A visit to the fascinating Entre Cave et Jardin antiques shop is a must at Hautvillers.

Le Cave et Jardin offers a chance to enjoy a glass of fine champagne while browsing antiques.

My dynamic crew sat in the jardin (garden) part while quaffing their bubbly – establishing some kind of equilibrium after their mountain pedalling exertions! They even had a toast to Dom Pérignon before purchasing a Moet Chandom champagne glass set for two as a momento!

We then tandemed along the cobbled streets to find the Saint-Sindulphe abbey church – which houses Dom Pérignon’s black marble tombstone.

Dom Perignon, the monk who invented champagne, is buried here.

At every turn in the village there are links to Dom Pérignon – including a photo opportunity to turn yourself into the champagne inventing monk – which the “old git” obviously couldn’t resist!

The “old git” posing as Dom Perignon in the village!

Leaving the village my dynamic crew enjoyed a fab whizz back downhill – retracing our pedals to the city with plenty of time to explore the ‘Champs Elysees of Epernay’ –  the famous L’Avenue de Champagne which hosts the glitzy headquarters of the main champagne houses.

It offered a fascinating insight into the luxury world of champagne – with the whole avenue simply oozing money and opulence. An interesting fact is that the 19th century buildings sit above some 110 kms of underground cellars, built into the limestone, used for storing the champagne at temperatures of around 10 C.

Moet & Chandon is the most famous champagne firm and honours its links to Dom Pérignon with an impressive statue at the entrance to its headquarters. Each of the champagne houses were trying to outdo each other with eye catching displays – which offered a real spectacle.

The “old gal” at the Dom Perignon statue at the Moet & Chandon headquarters in Epernay.

The Boizel champagne house offered a good photo opportunity on L’Avenue de Champagne.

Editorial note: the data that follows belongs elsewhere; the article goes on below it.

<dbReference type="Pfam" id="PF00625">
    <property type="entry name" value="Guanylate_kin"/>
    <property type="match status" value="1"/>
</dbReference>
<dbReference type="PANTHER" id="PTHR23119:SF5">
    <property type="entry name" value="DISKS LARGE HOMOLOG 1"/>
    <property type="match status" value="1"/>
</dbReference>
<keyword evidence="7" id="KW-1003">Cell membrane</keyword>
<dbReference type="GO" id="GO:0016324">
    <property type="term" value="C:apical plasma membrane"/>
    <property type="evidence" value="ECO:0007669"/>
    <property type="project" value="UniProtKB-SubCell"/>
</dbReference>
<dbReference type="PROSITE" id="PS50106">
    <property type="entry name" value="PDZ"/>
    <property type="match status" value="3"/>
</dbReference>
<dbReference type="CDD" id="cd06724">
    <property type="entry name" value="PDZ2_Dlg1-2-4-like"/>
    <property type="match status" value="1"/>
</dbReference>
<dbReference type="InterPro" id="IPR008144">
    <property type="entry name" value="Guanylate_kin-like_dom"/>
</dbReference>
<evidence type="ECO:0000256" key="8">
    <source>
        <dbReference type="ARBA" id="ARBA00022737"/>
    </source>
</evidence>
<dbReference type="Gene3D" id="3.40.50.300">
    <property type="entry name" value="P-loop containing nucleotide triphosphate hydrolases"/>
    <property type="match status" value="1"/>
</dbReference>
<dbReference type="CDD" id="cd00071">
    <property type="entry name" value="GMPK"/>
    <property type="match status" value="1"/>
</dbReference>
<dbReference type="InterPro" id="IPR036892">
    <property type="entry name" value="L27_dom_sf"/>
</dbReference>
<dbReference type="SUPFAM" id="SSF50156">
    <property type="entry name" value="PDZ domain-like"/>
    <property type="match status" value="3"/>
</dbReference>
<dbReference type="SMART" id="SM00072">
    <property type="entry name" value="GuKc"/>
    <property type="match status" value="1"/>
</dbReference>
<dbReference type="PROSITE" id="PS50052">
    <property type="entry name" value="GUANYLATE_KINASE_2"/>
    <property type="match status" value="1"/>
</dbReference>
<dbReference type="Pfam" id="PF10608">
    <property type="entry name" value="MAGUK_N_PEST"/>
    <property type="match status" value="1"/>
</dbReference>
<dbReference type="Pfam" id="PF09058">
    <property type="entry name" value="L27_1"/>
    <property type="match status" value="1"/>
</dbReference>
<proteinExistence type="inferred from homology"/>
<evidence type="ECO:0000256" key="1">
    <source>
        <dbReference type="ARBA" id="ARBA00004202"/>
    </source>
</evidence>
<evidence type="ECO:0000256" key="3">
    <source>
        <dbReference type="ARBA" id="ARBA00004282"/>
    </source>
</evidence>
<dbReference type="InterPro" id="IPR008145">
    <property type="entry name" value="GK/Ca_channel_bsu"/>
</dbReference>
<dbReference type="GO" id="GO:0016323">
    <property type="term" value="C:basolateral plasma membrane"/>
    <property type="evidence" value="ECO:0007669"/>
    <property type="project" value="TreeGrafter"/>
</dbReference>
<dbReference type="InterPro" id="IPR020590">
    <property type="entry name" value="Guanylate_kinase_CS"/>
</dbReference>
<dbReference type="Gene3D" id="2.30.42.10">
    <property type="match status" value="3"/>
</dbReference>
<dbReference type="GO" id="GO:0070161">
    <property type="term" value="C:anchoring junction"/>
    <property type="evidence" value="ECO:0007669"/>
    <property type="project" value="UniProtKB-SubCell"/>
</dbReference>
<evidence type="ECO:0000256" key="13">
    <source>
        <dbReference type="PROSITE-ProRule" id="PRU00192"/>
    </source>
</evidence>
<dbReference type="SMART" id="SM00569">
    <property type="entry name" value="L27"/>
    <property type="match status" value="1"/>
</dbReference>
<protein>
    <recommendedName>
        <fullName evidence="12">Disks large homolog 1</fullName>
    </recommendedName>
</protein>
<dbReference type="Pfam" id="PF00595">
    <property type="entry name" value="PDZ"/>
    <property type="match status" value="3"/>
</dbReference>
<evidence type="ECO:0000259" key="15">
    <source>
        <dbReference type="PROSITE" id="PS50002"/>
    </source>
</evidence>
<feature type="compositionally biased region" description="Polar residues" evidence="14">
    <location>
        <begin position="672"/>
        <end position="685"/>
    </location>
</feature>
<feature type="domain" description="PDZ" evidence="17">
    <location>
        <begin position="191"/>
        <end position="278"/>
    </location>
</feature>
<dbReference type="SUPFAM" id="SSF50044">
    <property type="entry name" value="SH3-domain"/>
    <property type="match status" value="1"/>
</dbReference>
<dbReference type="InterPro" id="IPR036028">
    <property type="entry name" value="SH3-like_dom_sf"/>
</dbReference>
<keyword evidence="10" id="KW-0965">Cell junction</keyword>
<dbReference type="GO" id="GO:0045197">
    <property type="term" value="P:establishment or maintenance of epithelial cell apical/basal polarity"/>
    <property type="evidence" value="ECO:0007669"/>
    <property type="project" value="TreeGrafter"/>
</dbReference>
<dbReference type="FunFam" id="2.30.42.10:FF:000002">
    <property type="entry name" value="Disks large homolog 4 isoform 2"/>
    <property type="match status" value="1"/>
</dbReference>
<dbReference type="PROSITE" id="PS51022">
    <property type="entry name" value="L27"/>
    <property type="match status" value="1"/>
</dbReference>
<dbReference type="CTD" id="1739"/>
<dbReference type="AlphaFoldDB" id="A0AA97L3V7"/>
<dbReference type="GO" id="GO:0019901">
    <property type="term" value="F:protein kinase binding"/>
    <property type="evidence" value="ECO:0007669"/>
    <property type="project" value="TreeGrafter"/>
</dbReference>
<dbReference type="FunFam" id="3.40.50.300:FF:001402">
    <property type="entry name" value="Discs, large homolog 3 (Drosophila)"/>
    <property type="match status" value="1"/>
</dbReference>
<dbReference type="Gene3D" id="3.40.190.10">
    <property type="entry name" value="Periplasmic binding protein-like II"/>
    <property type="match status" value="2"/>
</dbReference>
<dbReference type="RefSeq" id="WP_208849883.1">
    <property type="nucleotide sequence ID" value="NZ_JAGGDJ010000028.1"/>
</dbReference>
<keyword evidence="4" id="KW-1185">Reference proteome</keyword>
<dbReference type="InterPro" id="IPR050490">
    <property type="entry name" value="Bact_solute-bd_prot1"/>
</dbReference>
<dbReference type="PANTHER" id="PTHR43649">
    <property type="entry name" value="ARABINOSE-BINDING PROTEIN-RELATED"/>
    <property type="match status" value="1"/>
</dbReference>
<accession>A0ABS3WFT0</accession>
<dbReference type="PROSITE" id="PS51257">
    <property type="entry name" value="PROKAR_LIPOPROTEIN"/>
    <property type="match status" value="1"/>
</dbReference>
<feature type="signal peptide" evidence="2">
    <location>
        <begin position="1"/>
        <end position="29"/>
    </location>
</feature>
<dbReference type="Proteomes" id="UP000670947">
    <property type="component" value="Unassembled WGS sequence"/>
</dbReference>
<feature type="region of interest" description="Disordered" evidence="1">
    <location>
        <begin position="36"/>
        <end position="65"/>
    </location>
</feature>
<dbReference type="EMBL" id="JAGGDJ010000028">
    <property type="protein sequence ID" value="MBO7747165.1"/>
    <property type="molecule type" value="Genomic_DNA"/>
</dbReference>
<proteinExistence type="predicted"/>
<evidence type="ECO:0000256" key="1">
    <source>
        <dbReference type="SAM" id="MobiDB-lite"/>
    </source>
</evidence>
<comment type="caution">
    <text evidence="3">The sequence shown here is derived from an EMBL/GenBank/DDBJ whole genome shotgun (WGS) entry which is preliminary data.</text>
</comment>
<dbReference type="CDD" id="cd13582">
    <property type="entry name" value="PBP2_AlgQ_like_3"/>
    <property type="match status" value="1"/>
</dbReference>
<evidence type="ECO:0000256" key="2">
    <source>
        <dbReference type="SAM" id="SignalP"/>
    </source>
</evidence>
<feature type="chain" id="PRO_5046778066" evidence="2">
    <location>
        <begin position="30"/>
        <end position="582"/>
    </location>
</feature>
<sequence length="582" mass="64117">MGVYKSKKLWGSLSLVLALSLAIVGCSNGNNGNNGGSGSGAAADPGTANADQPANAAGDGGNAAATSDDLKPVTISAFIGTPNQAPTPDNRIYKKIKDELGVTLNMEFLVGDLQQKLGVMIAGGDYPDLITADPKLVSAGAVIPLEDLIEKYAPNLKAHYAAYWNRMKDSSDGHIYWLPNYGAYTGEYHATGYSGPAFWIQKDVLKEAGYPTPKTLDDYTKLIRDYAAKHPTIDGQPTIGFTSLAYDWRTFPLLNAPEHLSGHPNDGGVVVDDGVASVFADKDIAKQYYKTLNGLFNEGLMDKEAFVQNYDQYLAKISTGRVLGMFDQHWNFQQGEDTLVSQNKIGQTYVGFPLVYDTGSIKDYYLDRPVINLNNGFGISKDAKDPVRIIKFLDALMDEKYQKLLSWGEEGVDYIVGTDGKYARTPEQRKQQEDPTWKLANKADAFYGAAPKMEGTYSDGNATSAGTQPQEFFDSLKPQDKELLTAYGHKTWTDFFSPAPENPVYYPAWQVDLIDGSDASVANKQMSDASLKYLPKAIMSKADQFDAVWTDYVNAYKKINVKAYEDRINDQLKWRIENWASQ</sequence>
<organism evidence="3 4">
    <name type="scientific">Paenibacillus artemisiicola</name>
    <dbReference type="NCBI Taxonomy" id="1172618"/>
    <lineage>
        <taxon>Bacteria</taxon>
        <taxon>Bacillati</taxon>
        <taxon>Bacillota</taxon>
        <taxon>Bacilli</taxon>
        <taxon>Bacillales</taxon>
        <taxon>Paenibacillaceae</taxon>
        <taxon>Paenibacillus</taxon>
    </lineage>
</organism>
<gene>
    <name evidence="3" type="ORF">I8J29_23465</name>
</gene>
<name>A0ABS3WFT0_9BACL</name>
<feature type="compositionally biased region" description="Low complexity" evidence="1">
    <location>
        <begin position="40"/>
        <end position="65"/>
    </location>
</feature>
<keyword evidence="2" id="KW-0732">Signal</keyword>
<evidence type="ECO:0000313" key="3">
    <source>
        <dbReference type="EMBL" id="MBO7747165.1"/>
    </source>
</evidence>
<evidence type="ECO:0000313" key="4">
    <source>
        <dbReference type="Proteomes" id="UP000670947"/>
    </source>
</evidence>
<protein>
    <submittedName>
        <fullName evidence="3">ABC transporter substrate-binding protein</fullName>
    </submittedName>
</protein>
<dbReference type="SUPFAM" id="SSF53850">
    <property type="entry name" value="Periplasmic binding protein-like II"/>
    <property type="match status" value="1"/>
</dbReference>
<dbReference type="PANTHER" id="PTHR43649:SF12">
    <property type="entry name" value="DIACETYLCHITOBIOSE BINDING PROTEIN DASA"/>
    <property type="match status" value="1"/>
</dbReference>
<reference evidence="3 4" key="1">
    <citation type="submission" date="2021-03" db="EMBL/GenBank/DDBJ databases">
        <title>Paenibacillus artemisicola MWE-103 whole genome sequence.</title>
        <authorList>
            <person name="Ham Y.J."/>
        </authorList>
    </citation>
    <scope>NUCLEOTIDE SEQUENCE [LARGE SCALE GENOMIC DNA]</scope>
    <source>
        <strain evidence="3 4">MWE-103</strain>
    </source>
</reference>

Things you never thought you’d ever do! My dynamic crew always had drinking champagne in Champagne on their bucket list! But how many people can say they have tandemed down the glitzy L’Avenue de Champagne in Epernay – the capital of Champagne ?!

Well we did and the “old gal” recorded some video footage for posterity which you can watch here:

It would need to be said that a tandem cycling down the L’Avenue de Champagne with a crew decked out in polka dot cycling jerseys was always going to attract quite a bit of inquisitive attention – and after we had finished we even received a round of applause! After all that fun and frivolity my dynamic crew headed back to the sanctuary of Les Epecuriens chambres d’hotes.

My crew were looking forward to the evening as they had booked a private steam room session in the property’s hamman on their return, and later, a private champagne dinner a deux – home cooked by our host Laure – served in our suite! Told you it was classy!

I was parked back in the internal courtyard, and this time our hosts covered me with a huge plastic sheet – just in case the rain returned. The “old git” and “old gal” thoroughly enjoyed relaxing in the heat of the steam room – ideal to help them get over the tail end of their heavy colds.

Our fabulous dinner in our suite at Les Epicuriens home cooked by our host Laure.

The dinner which followed was a culinary delight, as it turns out one of Laure’s main interests is cooking – and has even produced her own cookbook. My crew eagerly ate up their four course dinner – which was naturally accompanied by a fine bottle of champagne from a nearby vineyard.